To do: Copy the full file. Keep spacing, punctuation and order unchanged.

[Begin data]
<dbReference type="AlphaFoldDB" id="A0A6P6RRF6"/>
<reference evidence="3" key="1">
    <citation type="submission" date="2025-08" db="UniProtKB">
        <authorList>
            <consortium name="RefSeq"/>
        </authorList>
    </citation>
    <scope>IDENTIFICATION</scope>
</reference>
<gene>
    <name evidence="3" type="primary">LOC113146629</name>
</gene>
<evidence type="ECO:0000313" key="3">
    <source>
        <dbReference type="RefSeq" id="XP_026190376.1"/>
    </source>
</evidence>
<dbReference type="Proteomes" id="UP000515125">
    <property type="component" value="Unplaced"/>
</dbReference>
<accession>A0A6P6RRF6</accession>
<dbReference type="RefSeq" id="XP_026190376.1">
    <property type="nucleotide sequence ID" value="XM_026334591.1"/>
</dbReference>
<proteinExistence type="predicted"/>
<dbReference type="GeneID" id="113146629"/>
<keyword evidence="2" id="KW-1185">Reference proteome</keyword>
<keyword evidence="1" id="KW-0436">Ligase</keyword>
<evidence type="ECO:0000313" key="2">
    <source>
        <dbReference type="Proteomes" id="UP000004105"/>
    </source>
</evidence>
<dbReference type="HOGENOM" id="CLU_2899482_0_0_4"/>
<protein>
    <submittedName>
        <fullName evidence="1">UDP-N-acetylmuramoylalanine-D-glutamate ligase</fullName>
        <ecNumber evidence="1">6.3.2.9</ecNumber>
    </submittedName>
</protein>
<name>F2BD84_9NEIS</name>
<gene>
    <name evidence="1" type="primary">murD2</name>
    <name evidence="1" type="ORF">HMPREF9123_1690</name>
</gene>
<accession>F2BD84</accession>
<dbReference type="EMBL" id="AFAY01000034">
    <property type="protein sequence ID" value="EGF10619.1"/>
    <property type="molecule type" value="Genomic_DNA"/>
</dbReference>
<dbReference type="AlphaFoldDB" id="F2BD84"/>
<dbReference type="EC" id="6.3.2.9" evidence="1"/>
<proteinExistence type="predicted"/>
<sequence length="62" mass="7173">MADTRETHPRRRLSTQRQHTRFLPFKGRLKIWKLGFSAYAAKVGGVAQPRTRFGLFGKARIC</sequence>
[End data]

<dbReference type="AlphaFoldDB" id="A0A6P6RRF6"/>
<reference evidence="3" key="1">
    <citation type="submission" date="2025-08" db="UniProtKB">
        <authorList>
            <consortium name="RefSeq"/>
        </authorList>
    </citation>
    <scope>IDENTIFICATION</scope>
</reference>
<gene>
    <name evidence="3" type="primary">LOC113146629</name>
</gene>
<evidence type="ECO:0000313" key="3">
    <source>
        <dbReference type="RefSeq" id="XP_026190376.1"/>
    </source>
</evidence>
<dbReference type="Proteomes" id="UP000515125">
    <property type="component" value="Unplaced"/>
</dbReference>
<accession>A0A6P6RRF6</accession>
<dbReference type="RefSeq" id="XP_026190376.1">
    <property type="nucleotide sequence ID" value="XM_026334591.1"/>
</dbReference>
<proteinExistence type="predicted"/>
<dbReference type="GeneID" id="113146629"/>
<keyword evidence="2" id="KW-1185">Reference proteome</keyword>
<keyword evidence="1" id="KW-0436">Ligase</keyword>
<evidence type="ECO:0000313" key="2">
    <source>
        <dbReference type="Proteomes" id="UP000004105"/>
    </source>
</evidence>
<dbReference type="HOGENOM" id="CLU_2899482_0_0_4"/>
<protein>
    <submittedName>
        <fullName evidence="1">UDP-N-acetylmuramoylalanine-D-glutamate ligase</fullName>
        <ecNumber evidence="1">6.3.2.9</ecNumber>
    </submittedName>
</protein>
<name>F2BD84_9NEIS</name>
<gene>
    <name evidence="1" type="primary">murD2</name>
    <name evidence="1" type="ORF">HMPREF9123_1690</name>
</gene>
<accession>F2BD84</accession>
<dbReference type="EMBL" id="AFAY01000034">
    <property type="protein sequence ID" value="EGF10619.1"/>
    <property type="molecule type" value="Genomic_DNA"/>
</dbReference>
<dbReference type="AlphaFoldDB" id="F2BD84"/>
<dbReference type="EC" id="6.3.2.9" evidence="1"/>
<proteinExistence type="predicted"/>
<sequence length="62" mass="7173">MADTRETHPRRRLSTQRQHTRFLPFKGRLKIWKLGFSAYAAKVGGVAQPRTRFGLFGKARIC</sequence>